“I have a habit that horrifies most people. I watch television and films in fast forward,” admitted Jeff Guo, a reporter for the Washington Post, in a fascinating article about what may be becoming a new trend — one that may change the future of video itself.
Guo’s article makes its case for “watching on our own terms” — that the average American consumes three hours of TV each day, and that researchers have discovered people actually prefer listening to speeded-up speech and watching speeded-up videos. And in fact, speeded-up video has already begun creeping slowly into our media world. For example, YouTube’s “settings” icon now includes a menu option where viewers can change the playback speed for a video. iTunes purchases can also be speeded up, and most popular players for podcasts and audio books also offer some sound-speeding capabilities, too. Even many DVD players now come with a faster playback option.
“We talk much slower than we read … there is no reason why we have to listen at a constant speed and at a (very) slow rate.”
But for more proof, just look at the nearly 120,000 people who have already downloaded a plug-in for Google’s Chrome browser that speeds up videos from Netflix, Amazon Prime, Vimeo, and any other site that’s using HTML5.
“Where has this been all my life?!?” read one review of the plug-in.
“Thank god, I wish I found this sooner,” added another. “I’m no longer bored by slow talkers…”
The simple 47-kilobyte Chrome extension was created by Ilya Grigorik, co-chair of the World Wide Web Consortium‘s Web Performance Working Group, and one of Google’s Web performance engineers. “HTML5 video provides native APIs to accelerate playback of any video,” explains the plug-ins web page, “but most implemented players either hide or limit this functionality. This extension fixes that, plus more… ”
And after two years and 459 user reviews, the plug-in’s average rating is still four and a half stars.
“It genuinely makes me feel more productive. I can watch twice as much in the same time.”
“Amazing feature… Finally, I can do something with infinite list of the tech videos.”
“I truly recommend everyone to speed up their informational video and audio intake to learn more and have more free time :)”
“So great. I use it to watch technical talks faster. Downside: I’ll never recognize the voices of the speakers I watch :).. But I can live with that.”
Basically, Grigorik’s plug-in adds a “speed indicator” into the top-left corner of video players, offering a way to speed up (or slow down) any video, or even rewind it — as well as some handy keyboard shortcuts. “We don’t read at a constant speed, and we talk much slower than we read,” the page argues, so “there is no reason why we have to listen at a constant speed and at a (very) slow rate.”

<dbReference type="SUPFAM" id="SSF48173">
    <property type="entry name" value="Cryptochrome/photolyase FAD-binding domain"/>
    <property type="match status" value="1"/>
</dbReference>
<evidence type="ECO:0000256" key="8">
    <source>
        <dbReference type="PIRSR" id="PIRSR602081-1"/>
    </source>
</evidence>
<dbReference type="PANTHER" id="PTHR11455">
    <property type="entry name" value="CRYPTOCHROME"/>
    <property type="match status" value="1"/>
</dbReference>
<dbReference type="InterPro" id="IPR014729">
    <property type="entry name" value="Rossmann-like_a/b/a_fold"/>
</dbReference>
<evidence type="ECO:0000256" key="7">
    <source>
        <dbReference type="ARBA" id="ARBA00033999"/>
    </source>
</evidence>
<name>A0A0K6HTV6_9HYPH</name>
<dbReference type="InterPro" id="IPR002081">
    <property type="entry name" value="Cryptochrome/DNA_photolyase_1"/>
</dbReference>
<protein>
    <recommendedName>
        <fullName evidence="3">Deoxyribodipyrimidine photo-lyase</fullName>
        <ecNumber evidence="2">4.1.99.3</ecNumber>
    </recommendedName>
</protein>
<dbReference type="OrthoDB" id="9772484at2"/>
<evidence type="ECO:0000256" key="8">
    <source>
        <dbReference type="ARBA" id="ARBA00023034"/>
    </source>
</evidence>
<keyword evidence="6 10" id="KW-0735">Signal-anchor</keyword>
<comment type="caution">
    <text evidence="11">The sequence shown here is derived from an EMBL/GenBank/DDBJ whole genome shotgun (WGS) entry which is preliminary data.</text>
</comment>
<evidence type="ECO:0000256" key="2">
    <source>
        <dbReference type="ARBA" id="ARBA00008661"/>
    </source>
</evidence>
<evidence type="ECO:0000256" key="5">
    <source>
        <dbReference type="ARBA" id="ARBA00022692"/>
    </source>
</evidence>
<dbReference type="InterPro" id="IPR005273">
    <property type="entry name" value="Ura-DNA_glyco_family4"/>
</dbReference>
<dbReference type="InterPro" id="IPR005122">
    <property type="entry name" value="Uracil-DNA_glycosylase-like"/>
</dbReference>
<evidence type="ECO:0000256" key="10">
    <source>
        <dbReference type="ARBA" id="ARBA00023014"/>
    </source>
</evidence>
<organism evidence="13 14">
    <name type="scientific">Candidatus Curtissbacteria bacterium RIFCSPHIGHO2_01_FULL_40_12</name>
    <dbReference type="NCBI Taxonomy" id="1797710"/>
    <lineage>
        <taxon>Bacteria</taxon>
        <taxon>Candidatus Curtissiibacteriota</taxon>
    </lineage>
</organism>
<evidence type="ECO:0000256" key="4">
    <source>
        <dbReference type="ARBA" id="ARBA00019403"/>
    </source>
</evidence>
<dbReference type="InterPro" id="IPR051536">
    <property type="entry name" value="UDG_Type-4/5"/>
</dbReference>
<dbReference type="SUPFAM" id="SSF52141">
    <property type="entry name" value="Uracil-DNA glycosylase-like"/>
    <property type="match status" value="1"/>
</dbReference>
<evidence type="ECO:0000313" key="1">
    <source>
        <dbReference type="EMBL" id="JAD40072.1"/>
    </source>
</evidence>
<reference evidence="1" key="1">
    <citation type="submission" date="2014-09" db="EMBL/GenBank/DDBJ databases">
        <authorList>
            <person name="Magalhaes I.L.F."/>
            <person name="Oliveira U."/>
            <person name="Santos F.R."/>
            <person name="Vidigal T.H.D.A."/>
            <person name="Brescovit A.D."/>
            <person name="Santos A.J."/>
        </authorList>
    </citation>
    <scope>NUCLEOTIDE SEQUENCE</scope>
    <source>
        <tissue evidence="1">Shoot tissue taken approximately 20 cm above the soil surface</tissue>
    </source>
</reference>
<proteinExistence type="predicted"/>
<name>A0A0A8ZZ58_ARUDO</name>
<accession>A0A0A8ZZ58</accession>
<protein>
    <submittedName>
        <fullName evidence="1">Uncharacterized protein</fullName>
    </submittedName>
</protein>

But what’s really fascinating are the emerging arguments that speeded-up video doesn’t just save time; that it can also make the videos more meaningful and enjoyable. “[F]aster playback translates to quick progress, better engagement, and retention,” reads the plug-in’s page on GitHub.
Guo’s article even included two examples of speeded up videos, one of which attempts to show that a sitcom like Modern Family is actually funnier at a higher speed, because “the jokes come faster, and they seem to hit harder.” You can sense the quickly-growing tension as two couples begin arguing, culminating in a big release as the scene reaches its punchline. (“We were drunk on margaritas and we wanted to find out whose wife would eat the most crickets!”) Played again at normal speed, the same scene feels excruciatingly slow.
But like any good fairy-tale wish, there’s a catch.
“I can’t watch television in real-time anymore,” Guo admitted, adding “Movie theaters feel suffocating…” And Google’s Grigorik agrees, pointing out on his GitHub page that “Some studies report that after being exposed to accelerated playback, listeners become uncomfortable if they are forced to return to normal rate of presentation.” But the Post’s reporter even seems to put a positive spin on that. “I need to be able to fast-forward and rewind and accelerate and slow down, to be able to parcel my attention where it’s needed,” he wrote.
What’s most startling may be the almost revolutionary zeal in Guo’s article as he talks about viewers “seizing control of this medium” and a glorious future where every ordinary Joe trying to watch some TV “can take charge of how they travel through a video.”
He quotes Henry Jenkins, a media theorist at the University of Southern California, from a prophetic 2005 book called “Convergence Culture: Where Old and New Media Collide.” “Fans reject the idea of a definitive version produced, authorized, and regulated by some media conglomerate.” And Guo also touts the ability to “interrogate” a video — using our new-found control to savor only a TV show’s best parts.
“For me, watching ‘The Bachelorette’ is like shucking a crab. I know where the juicy bits are, and I know which parts are inedible,” Guo noted.
And finally, Guo argues that skipping through a video is ultimately more natural. “I don’t watch linearly anymore; I often scrub back and forth to savor complex scenes or to skim over slow ones. In other words, I watch television like I read a book. I jump around. I re-read. Sometimes I speed up. Sometimes I slow down…”
Is this the wave of the future? Or just a novelty whose appeal is hard to define. Guo tosses off a multitude of reasons for why speeded up videos are better. Here’s yet another one. “Accelerated speeds make it easier to perceive the structure of a story…”
But in the end, maybe his strongest argument is one about granting more autonomy to the viewers of videos. “Why do we relinquish ourselves to the pace set by a film’s director?
“Can’t we find more interesting ways to be a couch potato…?”